canvas_data   = function_payload["values"][0]           # Read the payload received by the function
        rgba_arr      = getRGBAArr( canvas_data )               # Create an array object with the required shape
        img           = Image.fromarray( rgba_arr, 'RGBA' )     # Create an image object that can be resized
        sm_img        = img.resize( ( 28, 28 ), Image.LANCZOS ) # Resize the image to 28 x 28 pixels
        alpha_list    = getNormAlphaList( sm_img )              # Create a 1 x 784 array of values between 0 and 1
        model_payload = { "values" : alpha_list }               # Create a payload to be sent to the model
            
        # Send model_payload to the model deployment here ...
        # model_result is what is returned ...
        #
        return model_result


    return score

 

Postprocessing results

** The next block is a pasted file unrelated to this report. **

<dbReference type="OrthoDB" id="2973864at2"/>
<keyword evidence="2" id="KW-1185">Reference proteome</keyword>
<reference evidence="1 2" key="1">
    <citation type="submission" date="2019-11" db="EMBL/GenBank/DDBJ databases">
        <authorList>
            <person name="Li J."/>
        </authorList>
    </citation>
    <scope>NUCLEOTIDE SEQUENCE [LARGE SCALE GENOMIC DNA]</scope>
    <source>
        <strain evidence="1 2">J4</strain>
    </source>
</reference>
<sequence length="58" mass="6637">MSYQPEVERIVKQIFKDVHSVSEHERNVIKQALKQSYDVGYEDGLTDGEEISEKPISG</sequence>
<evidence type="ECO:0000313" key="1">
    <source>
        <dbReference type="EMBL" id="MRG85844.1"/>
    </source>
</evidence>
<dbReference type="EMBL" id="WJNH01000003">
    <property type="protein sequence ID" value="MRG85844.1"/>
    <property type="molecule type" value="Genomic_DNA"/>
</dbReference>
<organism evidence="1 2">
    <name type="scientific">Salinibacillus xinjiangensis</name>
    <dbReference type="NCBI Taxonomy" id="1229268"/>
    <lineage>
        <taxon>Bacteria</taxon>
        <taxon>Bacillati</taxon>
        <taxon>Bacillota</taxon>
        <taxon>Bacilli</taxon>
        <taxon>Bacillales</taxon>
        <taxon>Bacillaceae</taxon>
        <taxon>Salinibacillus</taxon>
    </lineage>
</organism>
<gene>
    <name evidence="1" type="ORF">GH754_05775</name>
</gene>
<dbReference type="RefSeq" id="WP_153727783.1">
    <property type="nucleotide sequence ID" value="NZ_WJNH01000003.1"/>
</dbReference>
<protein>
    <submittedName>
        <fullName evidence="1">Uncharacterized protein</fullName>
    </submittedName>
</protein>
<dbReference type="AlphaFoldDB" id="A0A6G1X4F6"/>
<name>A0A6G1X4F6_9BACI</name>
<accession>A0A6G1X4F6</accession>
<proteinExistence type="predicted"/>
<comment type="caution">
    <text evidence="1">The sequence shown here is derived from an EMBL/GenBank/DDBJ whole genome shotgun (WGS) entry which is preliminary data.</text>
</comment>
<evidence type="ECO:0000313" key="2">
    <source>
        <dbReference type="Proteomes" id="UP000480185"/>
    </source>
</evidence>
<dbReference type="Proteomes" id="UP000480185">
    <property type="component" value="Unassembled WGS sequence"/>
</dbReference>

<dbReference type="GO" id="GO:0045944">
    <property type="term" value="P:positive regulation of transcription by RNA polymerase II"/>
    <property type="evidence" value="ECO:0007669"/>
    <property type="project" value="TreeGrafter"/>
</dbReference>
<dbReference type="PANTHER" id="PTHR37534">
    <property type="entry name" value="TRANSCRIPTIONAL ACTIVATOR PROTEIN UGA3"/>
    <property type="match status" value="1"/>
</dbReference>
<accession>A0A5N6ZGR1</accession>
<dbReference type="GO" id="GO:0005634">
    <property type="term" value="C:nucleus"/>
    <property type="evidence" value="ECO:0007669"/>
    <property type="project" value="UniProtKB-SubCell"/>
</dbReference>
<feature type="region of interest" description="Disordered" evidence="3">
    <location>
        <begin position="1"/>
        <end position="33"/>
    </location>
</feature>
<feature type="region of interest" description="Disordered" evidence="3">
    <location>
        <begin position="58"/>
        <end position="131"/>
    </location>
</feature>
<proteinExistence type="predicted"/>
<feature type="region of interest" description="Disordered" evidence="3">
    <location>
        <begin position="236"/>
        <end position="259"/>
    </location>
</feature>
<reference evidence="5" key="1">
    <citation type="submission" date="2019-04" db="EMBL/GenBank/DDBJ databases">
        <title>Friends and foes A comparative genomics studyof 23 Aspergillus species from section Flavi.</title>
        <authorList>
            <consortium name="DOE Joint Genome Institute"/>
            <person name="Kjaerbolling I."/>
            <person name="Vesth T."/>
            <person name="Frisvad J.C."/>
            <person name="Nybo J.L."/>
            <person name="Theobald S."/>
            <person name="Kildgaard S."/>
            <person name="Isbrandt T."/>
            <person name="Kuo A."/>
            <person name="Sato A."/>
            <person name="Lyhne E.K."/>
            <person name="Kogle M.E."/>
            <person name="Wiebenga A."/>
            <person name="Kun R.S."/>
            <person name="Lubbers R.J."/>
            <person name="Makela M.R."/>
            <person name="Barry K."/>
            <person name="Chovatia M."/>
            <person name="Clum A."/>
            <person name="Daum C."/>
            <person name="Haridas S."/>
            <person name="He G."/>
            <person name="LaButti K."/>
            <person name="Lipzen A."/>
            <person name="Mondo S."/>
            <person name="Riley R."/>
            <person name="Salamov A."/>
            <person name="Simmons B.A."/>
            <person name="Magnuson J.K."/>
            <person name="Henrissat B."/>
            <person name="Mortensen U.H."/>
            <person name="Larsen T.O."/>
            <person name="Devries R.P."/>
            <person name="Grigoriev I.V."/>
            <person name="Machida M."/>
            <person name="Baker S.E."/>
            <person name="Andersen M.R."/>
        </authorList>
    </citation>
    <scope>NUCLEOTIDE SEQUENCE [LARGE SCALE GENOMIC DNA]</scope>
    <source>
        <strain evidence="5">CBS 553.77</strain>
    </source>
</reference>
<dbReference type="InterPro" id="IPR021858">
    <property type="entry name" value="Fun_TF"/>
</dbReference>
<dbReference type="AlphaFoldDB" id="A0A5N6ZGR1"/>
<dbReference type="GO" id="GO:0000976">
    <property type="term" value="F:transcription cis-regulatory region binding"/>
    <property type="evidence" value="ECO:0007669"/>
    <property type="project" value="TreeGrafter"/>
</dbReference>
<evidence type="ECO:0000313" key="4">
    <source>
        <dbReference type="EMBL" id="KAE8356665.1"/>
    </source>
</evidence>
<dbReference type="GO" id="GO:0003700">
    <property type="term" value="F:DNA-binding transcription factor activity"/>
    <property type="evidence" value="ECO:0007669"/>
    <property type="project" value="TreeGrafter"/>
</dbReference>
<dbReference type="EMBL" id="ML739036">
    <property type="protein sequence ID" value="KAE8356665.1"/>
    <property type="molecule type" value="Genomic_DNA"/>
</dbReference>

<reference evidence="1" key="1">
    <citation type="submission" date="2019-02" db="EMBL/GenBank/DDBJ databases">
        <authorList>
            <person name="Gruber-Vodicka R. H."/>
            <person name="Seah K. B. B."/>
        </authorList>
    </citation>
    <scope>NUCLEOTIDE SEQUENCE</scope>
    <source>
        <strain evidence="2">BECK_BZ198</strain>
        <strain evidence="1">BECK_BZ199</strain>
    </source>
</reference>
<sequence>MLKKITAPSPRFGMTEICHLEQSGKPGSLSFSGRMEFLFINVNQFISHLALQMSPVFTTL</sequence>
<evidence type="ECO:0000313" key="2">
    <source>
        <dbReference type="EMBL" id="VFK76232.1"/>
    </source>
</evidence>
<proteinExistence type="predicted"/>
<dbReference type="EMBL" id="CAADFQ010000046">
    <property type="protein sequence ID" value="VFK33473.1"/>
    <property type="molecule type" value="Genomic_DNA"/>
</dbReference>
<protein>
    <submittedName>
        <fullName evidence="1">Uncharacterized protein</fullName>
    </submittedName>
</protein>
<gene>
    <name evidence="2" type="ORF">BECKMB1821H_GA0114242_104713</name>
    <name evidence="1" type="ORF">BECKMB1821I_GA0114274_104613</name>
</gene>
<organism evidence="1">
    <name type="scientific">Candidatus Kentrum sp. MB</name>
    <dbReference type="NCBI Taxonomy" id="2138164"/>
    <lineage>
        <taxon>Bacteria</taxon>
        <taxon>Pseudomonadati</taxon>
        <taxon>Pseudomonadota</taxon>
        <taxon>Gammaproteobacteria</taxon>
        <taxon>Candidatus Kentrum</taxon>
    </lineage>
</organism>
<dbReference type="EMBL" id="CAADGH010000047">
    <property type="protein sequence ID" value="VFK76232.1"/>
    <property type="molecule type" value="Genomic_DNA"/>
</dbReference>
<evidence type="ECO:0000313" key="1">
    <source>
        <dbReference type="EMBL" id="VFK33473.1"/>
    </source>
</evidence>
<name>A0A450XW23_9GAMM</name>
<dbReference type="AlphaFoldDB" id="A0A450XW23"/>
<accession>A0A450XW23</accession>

Raw results returned from deployed models can sometimes have many details that are important for understanding the result and for troubleshooting. However, those details might not be as relevant to an AI application, so handling those details in your application code is a burden without benefit. In your deployed function, you can postprocess results returned from models and then return simpler results to your application.

Example scenario

The sample TensorFlow model built in several of the MNIST tutorials identifies hand-written digits.

Example input:

Digit: 5

Example model output:

{
  "fields": [
    "prediction"
  ],
  "values": [
    [
      5
    ]
  ]
}

Example Python code